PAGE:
It is said that the man still lives who with his rude wagon and ox team hauled the logs to build Fort Dearborn. From a small city of 4,170 inhabitants and an area of 10.5 square miles in 1837, Chicago has grown to a great metropolis, second only in population to New York city, and more than three times as large as that city in territorial extent. All this in less than sixty years. To Chicago have come people from all parts of the earth, bringing with them a mixture of good and bad influence. Dr. Bowditch says: ” The American republic, though broadly British in its origin, and therefore inheriting British tastes for strong liquors, has become by immigration truly cosmopolitan. For more than a century men from every country have taken refuge here and have brought their national habits with them.” This last statement is certainly true of Chicago. The rapid growth of the city, its territorial extent and geographical position, its climate, and its mixed population, all these facts are very pertinent to the subject under consideration ; and a careful examination of them will bring to clearer light some of the reasons why the saloon is so strongly rooted in Chicago. In territorial extent Chicago is the largest city in the world. London covers an area of 122 square miles, Paris 30 square miles, New York 40.22 square miles, while Chicago has an area of 186.5 square miles. In 1893 Chicago had 1,007 miles of improved and 1,460 miles of unimproved streets, a total of 2,467 miles of roadway, including more miles of paved streets than there are in New York and Boston combined. Halsted street, running north and south from Little Calumet river to Lake Michigan, is 21.5 miles long, said to be the longest street in the world. From the lake front at Jackson Park or Lincoln Park, to the western boundary is nine miles. This great territorial extent of the city probably renders police supervision more difficult than it would be if the city were compact. And yet this can hardly apply to the police supervision of saloons, since they are most numerous in the down-town and compactly built portions of the city.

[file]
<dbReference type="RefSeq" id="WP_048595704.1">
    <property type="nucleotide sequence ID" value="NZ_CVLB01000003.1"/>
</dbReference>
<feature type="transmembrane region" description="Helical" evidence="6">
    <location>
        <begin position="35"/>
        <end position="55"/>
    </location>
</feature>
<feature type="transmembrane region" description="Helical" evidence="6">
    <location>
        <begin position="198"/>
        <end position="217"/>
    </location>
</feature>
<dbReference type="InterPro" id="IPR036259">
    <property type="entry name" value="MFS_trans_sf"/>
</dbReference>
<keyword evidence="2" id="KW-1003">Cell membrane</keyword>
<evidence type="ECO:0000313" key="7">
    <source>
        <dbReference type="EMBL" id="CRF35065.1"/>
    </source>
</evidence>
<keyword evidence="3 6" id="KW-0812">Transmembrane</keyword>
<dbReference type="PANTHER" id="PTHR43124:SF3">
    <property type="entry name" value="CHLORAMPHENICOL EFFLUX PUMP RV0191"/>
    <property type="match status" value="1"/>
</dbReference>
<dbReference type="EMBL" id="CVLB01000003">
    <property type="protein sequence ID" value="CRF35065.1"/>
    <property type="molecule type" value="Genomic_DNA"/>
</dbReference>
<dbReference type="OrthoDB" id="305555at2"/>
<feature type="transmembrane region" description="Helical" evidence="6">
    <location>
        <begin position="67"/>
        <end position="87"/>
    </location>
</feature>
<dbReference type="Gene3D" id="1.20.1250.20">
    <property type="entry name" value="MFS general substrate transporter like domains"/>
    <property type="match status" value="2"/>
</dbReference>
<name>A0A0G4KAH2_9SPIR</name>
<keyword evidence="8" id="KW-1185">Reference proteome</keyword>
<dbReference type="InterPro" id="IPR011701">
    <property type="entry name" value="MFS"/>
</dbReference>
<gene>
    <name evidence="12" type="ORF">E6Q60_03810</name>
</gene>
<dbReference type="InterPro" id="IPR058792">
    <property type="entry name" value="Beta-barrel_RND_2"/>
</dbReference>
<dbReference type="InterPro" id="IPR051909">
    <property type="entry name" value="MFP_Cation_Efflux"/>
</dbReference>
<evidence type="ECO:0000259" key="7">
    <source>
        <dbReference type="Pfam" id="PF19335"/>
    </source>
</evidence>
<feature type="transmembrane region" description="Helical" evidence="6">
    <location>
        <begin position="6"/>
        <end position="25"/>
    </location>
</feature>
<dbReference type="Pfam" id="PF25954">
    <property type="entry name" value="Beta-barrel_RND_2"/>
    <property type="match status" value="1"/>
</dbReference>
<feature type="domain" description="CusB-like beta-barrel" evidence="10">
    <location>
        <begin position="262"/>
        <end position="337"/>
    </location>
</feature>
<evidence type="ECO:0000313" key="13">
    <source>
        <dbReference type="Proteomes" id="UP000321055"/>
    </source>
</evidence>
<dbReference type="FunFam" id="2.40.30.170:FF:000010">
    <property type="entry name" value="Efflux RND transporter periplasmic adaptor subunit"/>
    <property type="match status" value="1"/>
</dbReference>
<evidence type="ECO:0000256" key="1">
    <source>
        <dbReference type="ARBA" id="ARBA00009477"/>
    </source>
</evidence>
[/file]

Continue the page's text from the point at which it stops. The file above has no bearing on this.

The climate of Chicago has undoubtedly not a little to do with the drinking habits of its people. Situated on the lake shore, it is subject to frequent and great changes of temperature. It has been maintained that an even temperature is conducive to temperance, while a constantly changing temperature is a fruitful cause of excessive consumption of intoxicating beverages. Dr. Bowditch also says : “In further proof of the influences of climate, and at the same time to warn our people in regard to the use of liquors in America, I may add the well-known fact, that Englishmen on arriving in this country find themselves unable to bear the same amount of liquor of any kind that they have always used with impunity in Europe. Similar but exactly opposite results have been noticed by Americans when visiting Europe.”
If it be true anywhere that sudden fall and sudden rise of temperature influence the amount of liquor consumed and its reaction upon the consumer, it certainly is true in Chicago.